The analysis of the temporal and geographic evolution of extrapulmonary TB cases in 2019 and 2020 did not show a defined distribution pattern maintained over time as occurred with pulmonary TB.

Figure 1 Geospatial distribution of spatiotemporal clusters of cumulative cases of pulmonary tuberculosis in the city of Cúcuta, Colombia, 2019-2020. 

Figure 2 Geospatial distribution of spatiotemporal clusters of cumulative cases of extrapulmonary tuberculosis in the city of Cúcuta, Colombia, 2019-2020. 


Our findings showed that most cases of pulmonary TB occurred repeatedly in the El Salado neighborhood of the North commune during the two studied years, which was not the case for extrapulmonary TB, where the cases did not show a spatial and temporal distribution pattern.

Demographically, the cases were more frequent among the young adult male population, those with Colombian nationality and those who accessed the subsidized health care system. The most frequent form of TB was pulmonary, with drug-sensitive infections, without co-infection with HIV, and did not require hospitalization during treatment. These demographic and clinical characterization data are similar to those previously described in a state capital of southern Brazil, where TB cases between 2011-2013 were predominantly male, with pulmonary infection and, to a lesser extent, HIV coinfection 12.

Several studies have described that non-spatial variables such as age, sex, household characteristics and low socioeconomic status can influence infection rates and the outcome of TB treatment 13 - 15. However, it is important to note that despite being the Colombian territory most affected by the migratory flow of Venezuelans, which has impacted the poverty and overcrowding rates in the region 16, the rates of multidrug-resistant TB are low 17, favoring the control and mitigation of the spread of the disease in this territory.

This study identified communities and neighborhoods with the highest frequency of TB cases in the municipality of Cúcuta, the Colombian-Venezuelan border capital. Cases of pulmonary TB were mostly located in the northern area of the municipality of Cúcuta, from the second quarter of 2019 to December 2020. We found higher and repeated frequencies of the event in the El Salado neighborhood, being this neighborhood of low socioeconomic stratum and high poverty conditions, which establishes the importance of prioritizing this territory within local policy actions.

Based on our findings and the existence of global strategies for the prevention and control of TB 18 adopted by the national government with projected interventions until the year 2025 19, it is necessary to prioritize the implementation of preventive measures and direct efforts for their use, with greater emphasis on the most affected geographic areas. In order to reach this goal, it is necessary to formulate specific and precise public health information, intervention, evaluation, and surveillance systems in accordance with the needs of the population, as well as the maintenance of geographic monitoring mechanisms for follow-up.

The results obtained with the current analysis are pioneering in the region; however, there are some limitations related to the use of secondary data registered in SIVIGILA. The main limitation is the data management system, in which the information is subjected to processes of double digitization and manual correction, among others; a process that is completed at the end of the first quarter of the following year, which is why the data for the year 2021 were not included in this analysis. Based on the above, there is an inability to guarantee the correct filling out of the notification forms and/or data base entry, which can produce problems secondary to incorrect or incomplete data, underreporting and loss of information 20 - 22; however, the source of these data is the government entity responsible at the regional level, adding credibility to the findings. The results presented here can serve as a tool to establish the regional distribution patterns of TB incidence in the near future, in order to compare them with future studies, to evaluate the results of interventions for TB control, and to direct and promote strategies against the spread of the infection in the Colombian-Venezuelan border region.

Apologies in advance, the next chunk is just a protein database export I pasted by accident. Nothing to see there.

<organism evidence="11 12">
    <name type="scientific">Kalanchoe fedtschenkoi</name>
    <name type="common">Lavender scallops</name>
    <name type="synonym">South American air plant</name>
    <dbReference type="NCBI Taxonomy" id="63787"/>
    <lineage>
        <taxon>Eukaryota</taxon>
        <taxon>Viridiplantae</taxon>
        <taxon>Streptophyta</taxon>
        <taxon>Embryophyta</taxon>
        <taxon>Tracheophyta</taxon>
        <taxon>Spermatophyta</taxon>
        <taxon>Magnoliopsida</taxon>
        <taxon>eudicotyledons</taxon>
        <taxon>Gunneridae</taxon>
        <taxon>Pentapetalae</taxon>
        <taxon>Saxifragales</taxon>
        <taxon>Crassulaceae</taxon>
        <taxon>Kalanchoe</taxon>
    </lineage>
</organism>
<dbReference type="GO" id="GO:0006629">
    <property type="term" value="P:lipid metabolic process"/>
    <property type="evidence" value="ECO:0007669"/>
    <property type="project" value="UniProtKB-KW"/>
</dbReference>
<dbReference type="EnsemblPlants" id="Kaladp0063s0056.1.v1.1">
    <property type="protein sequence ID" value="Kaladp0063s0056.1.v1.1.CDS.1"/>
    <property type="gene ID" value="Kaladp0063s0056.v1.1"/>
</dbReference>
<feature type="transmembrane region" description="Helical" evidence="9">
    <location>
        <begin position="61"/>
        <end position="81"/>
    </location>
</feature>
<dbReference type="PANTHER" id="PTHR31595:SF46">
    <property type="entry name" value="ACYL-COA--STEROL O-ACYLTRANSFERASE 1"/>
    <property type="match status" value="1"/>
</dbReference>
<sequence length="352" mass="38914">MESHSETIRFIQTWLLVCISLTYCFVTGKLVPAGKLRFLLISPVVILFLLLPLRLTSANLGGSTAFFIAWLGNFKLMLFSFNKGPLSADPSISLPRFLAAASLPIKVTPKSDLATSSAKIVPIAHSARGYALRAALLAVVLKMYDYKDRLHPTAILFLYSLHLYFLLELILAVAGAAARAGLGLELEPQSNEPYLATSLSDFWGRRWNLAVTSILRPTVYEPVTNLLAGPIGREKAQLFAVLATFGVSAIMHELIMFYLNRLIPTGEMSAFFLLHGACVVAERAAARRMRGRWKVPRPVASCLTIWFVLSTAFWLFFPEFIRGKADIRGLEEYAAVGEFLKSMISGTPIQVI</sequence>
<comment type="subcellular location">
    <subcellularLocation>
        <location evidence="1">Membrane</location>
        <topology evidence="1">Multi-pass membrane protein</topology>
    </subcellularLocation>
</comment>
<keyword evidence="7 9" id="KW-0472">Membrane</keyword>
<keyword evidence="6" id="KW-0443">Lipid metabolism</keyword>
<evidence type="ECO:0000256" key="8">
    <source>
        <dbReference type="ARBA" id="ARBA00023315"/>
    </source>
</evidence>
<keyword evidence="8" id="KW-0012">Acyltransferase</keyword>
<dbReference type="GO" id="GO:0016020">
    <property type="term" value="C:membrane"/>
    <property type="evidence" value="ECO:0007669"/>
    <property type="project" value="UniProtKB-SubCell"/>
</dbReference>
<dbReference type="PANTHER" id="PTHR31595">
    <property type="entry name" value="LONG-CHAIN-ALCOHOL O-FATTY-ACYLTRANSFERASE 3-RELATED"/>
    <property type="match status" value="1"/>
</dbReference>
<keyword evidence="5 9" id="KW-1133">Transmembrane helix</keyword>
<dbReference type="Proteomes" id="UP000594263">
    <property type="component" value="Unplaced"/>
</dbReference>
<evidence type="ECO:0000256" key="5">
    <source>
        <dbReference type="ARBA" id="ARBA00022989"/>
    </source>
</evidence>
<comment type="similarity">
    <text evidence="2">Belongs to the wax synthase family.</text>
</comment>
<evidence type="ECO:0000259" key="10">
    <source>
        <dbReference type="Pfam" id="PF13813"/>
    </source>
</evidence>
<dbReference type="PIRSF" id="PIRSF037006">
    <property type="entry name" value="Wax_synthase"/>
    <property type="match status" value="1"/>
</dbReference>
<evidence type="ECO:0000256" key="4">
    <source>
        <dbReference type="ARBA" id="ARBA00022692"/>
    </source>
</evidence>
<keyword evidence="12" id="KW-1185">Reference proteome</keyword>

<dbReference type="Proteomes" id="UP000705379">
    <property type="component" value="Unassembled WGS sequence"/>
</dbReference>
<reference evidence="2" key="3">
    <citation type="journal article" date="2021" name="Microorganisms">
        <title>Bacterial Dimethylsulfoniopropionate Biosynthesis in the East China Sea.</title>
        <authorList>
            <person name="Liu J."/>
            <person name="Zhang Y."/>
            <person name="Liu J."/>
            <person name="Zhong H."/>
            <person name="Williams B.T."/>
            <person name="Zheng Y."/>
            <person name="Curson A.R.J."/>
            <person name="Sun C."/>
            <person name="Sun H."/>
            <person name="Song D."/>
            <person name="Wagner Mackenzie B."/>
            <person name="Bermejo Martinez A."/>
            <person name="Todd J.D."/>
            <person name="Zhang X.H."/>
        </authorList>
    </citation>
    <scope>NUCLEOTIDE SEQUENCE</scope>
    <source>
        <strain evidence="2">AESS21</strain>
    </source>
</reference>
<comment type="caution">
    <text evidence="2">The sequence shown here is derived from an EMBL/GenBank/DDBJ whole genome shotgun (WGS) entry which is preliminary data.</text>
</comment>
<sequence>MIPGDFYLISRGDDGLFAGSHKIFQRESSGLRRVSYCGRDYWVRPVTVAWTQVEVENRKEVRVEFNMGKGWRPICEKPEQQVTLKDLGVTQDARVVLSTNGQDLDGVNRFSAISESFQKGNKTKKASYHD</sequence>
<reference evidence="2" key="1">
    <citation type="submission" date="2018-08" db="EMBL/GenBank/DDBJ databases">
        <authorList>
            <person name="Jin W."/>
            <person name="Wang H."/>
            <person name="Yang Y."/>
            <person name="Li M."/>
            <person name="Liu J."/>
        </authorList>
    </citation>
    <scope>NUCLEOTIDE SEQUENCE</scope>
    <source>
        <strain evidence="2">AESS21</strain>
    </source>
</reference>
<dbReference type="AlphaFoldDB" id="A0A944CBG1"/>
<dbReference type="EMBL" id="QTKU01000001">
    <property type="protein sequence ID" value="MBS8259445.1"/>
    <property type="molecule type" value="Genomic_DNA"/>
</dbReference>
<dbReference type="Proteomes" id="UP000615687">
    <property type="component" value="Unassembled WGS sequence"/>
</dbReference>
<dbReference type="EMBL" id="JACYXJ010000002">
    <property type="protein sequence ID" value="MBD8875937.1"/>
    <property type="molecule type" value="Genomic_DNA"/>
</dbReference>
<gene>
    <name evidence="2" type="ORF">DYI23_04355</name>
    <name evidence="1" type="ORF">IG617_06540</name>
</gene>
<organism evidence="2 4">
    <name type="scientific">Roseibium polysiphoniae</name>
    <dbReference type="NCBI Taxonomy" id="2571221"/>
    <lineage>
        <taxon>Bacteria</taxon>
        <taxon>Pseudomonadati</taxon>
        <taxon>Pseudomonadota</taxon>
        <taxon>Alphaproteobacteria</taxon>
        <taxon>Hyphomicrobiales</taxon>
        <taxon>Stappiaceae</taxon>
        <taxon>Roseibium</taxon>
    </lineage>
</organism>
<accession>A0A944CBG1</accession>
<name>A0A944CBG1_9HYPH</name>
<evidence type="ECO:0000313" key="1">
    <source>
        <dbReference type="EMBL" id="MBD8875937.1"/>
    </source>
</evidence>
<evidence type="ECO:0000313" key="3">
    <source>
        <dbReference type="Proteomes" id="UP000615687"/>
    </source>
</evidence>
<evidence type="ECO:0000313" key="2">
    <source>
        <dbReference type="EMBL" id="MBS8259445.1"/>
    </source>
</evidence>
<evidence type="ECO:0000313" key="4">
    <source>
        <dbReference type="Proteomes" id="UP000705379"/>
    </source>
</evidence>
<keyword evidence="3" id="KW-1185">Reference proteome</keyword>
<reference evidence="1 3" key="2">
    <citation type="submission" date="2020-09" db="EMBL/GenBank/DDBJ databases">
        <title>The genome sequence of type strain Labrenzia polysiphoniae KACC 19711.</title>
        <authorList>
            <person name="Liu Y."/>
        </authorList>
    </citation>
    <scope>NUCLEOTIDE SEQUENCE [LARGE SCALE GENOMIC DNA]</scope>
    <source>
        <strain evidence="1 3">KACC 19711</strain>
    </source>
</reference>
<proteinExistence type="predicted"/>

In conclusion, the geographic distribution of pulmonary TB cases during 2019 and 2020 was predominantly concentrated in the western region of the municipality of Cúcuta, with repeating patterns in the northern commune during the two consecutive years. These findings suggest the importance of using geospatial analysis in addressing public health problems in the region, with the provision of economic, human, and logistical resources targeted to the most affected populations to reduce or eradicate the impact of TB in the municipality.


The research team would like to thank the Instituto Departamental de Salud (IDS) of the state of Norte de Santander (Colombia) for granting us access to the information.


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Funding: self-funded.

Cite as: Silvia Liliana Ruíz-Roa SL, Martínez-Rojas SM, Felipe Serna-Galeano IA. Tuberculosis in the Colombian-Venezuelan border: geospatial distribution. Rev Peru Med Exp Salud Publica. 2022;39(3):362-7. doi:

Received: March 08, 2022; Accepted: September 07, 2022

Correspondence: Sandra Milena Martínez-Rojas

Author contributions:

SLRR and SMMR developed the research idea, IAFSG carried out the spatial analysis of the data. SLRR, SMMR and IAFSG analyzed and interpreted the data. SLRR, SMMR and IAFSG drafted the manuscript and approved the final version.

Conflicts of interest:

the authors declare that they have no conflicts of interest.